Agricultural Worker Program Act to Be Introduced to U.S. House Next Week

Congressman Luis Gutierrez (Dem., Ill.) announced today that he will be introducing the Agricultural Worker Program Act to the House of Representatives next week. His bill will be a companion bill to legislation introduced to the U.S. Senate last week.

“[Undocumented farm workers] hold the tools of food production but not the documents to live freely and openly in our society,” he said in a press conference hosted by the United Farm Workers this morning.

“If we don’t do this, more and more of our food will be grown outside of America,” he says. It’s far better for American consumers that food be grown here under U.S. labor and environmental laws than elsewhere where such regulation is far more lax.

The bill is designed to create a path to legal status and eventually citizenship for agricultural workers already here. Workers must be able to show they have worked at least 100 hours in both 2015 and 2016 to obtain a “blue card,” which would enable them to remain in the United States. If they continue to work at least those numbers of hours for another three years, they would be eligible for a “green card,” and after five years, they would be eligible to apply for citizenship.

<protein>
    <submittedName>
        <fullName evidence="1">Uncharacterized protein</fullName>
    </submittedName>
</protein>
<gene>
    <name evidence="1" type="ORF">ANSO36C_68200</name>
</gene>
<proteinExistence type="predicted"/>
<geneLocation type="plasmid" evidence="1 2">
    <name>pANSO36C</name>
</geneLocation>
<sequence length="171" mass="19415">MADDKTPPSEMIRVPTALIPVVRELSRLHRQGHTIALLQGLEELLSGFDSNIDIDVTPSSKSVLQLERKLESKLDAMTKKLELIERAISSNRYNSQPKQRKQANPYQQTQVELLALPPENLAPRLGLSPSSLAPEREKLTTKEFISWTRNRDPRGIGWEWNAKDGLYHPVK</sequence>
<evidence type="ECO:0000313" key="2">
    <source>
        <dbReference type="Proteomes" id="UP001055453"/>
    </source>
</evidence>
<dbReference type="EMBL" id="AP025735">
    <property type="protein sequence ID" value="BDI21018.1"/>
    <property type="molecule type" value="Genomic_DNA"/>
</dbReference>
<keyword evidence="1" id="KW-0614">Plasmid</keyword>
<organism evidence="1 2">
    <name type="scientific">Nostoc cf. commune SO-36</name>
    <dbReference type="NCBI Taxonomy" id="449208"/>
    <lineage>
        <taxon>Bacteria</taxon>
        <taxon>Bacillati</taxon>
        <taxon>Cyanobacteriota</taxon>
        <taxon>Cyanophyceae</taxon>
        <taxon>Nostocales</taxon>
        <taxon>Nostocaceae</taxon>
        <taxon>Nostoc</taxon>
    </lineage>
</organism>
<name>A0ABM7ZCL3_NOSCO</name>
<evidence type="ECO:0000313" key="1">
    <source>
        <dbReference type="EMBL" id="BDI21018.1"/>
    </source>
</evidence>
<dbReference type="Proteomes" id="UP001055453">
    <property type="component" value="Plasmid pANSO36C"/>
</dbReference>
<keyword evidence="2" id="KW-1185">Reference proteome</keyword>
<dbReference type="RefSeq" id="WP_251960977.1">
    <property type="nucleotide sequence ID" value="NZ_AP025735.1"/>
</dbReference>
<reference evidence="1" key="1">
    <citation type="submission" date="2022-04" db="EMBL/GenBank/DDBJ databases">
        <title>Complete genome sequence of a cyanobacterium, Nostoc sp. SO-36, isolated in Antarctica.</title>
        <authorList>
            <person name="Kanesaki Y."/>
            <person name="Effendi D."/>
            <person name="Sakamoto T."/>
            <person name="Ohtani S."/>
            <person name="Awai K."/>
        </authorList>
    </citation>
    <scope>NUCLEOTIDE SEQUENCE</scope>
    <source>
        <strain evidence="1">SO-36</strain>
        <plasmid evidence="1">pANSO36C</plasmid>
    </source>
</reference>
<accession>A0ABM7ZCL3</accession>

Gutierrez hopes to recruit more colleagues, both Democratic and Republican, to sign on to the bill. He says the 2018 election will put pressure on Congress to do something on immigration reform. Immigrant worker rights, he says, are central to progressive politics to provide basic human and civil rights.  

There are currently some 2.5 million undocumented agricultural workers in the United States, says Bruce Goldstein, President of Farm Worker Justice. “The agricultural system in the U.S. would collapse if we deported large numbers of them,” he says.

While the H2A program expanded by 20% last year, the program is for seasonal workers only. Dairy workers, because they are needed year round, currently are not eligible for the program.